Get To Know Trophies, On-Lines, and Generation App
Technology and the recession are significant disrupters dividing the millennial generation. In fact, Rebecca Lindland, founder and consultant, www.rebeccadrives.com, separates millennials into two groups; and while millennials are generally considered to have been born between 1999 and 1981, she also blurs that line.
Rebecca spoke to a group of auto dealers at a recent auto show I attended, wearing my other hat—that of auto journalist. I’m always fascinated at the similarities between the automotive and home building industries, particularly when it comes to demographics and buying habits. For example, Rebecca pointed out that car buyers are concerned about affordability; more shoppers are being pushed to used inventory. She said consumers are doing more research online and visiting fewer dealers in person. Does any of this sound familiar?
And here’s an interesting note—61 percent of buyers who recently purchased or leased a vehicle said that the most recent purchase experience was the same or worse. Could we, too, be guilty of putting all of our focus on the effort to entice them online, but trailing far behind in simplifying the in-person processes and experiences? On the list of most frustrating annoyances: filling out paperwork/contracts, negotiating price, dealing with a salesperson, searching inventory, valuing their trade-in, and applying for financing. Hmmm….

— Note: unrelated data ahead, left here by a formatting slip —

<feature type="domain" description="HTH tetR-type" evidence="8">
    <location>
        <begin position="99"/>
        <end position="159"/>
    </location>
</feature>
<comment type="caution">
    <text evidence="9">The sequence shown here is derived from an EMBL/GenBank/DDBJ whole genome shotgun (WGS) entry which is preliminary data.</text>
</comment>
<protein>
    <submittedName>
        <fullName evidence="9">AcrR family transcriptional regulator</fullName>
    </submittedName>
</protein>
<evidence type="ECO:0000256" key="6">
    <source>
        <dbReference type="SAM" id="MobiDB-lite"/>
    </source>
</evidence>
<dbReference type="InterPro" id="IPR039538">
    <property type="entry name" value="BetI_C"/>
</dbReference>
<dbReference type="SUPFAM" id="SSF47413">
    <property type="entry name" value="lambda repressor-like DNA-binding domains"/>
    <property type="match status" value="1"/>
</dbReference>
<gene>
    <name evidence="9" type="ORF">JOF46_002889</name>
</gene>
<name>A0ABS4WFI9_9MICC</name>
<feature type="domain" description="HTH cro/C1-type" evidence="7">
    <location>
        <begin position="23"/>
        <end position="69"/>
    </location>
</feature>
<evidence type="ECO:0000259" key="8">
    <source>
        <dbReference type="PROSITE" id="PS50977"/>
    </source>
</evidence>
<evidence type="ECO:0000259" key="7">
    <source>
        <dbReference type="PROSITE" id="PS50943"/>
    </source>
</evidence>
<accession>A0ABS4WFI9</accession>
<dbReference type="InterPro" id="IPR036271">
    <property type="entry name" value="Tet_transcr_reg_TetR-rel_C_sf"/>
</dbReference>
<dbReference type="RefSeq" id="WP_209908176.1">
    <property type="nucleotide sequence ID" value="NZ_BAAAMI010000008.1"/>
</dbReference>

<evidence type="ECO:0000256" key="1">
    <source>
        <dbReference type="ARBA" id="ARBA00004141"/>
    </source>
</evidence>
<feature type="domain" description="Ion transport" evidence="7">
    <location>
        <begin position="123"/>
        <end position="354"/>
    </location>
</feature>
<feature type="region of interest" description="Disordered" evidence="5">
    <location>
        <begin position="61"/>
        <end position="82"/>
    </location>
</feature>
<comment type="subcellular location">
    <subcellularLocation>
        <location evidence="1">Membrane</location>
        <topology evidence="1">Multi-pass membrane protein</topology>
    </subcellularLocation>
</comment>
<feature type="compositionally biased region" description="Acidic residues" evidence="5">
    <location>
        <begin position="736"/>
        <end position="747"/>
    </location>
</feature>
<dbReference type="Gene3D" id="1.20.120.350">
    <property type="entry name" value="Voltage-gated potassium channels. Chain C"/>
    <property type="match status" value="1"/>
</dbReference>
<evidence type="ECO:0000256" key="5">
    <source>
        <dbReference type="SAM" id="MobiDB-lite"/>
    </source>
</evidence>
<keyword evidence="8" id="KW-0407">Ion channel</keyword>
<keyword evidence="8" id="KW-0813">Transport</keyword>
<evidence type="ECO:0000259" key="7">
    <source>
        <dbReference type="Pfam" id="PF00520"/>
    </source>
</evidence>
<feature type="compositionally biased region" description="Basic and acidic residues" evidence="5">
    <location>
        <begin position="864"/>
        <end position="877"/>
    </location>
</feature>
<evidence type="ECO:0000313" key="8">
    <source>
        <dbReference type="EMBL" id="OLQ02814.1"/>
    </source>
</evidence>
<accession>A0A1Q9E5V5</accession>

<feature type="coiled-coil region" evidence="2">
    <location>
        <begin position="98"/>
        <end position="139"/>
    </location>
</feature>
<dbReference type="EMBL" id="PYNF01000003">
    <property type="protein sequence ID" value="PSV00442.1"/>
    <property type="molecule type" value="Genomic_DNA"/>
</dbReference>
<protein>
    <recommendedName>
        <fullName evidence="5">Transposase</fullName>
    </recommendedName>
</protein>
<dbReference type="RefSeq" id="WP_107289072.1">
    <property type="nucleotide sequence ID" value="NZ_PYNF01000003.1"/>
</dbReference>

So what did Rebecca have to say about those minds that we are all trying to understand and get inside of? She starts by defining “The Trophy Generation” born between 1978 and 1988. The oldest among this group was eight years old when the internet became available to the public. Trophies were hugely impacted by 9-11 and the 2008 Great Recession, which hit when they were 20 to 30 years old. As parents, Trophies seem to be more like their parents–the Boomers; their children are included in major life decisions.
- Were coddled, pampered and protected by “helicopter parents”
- Seek experience rather than possessions (live for the moment)
- Are image-conscious, motivated and optimistic
- Expect instant gratification
- Embrace diversity
- Are not responsible for failures (everybody gets a trophy!)
- Are environmentally conscious
- Are tech savvy
When it comes to vehicles, they won’t wait for premium, Rebecca said. They seek an “aspirational” brand but are open to brand resurgence and new brands. They value “in-your-face” statement-making design and technology. In their teens and young adult years, Trophys wanted premium Hummers and Audis. Today, they still want Audi, and have added Tesla and Land Rover to their list of favorite brands. Delivery and service experiences are critical to loyalty; the vehicle must be “responsible for itself.”
Home builder read on the Trophy Generation:
- Focus on the sale and delivery experience
- Staging and merchandising are important; sell the life experience
- They’ll look for killer home designs with all the high-tech bells and whistles—things that impress, things that make life more convenient. (Life is not supposed to be difficult!)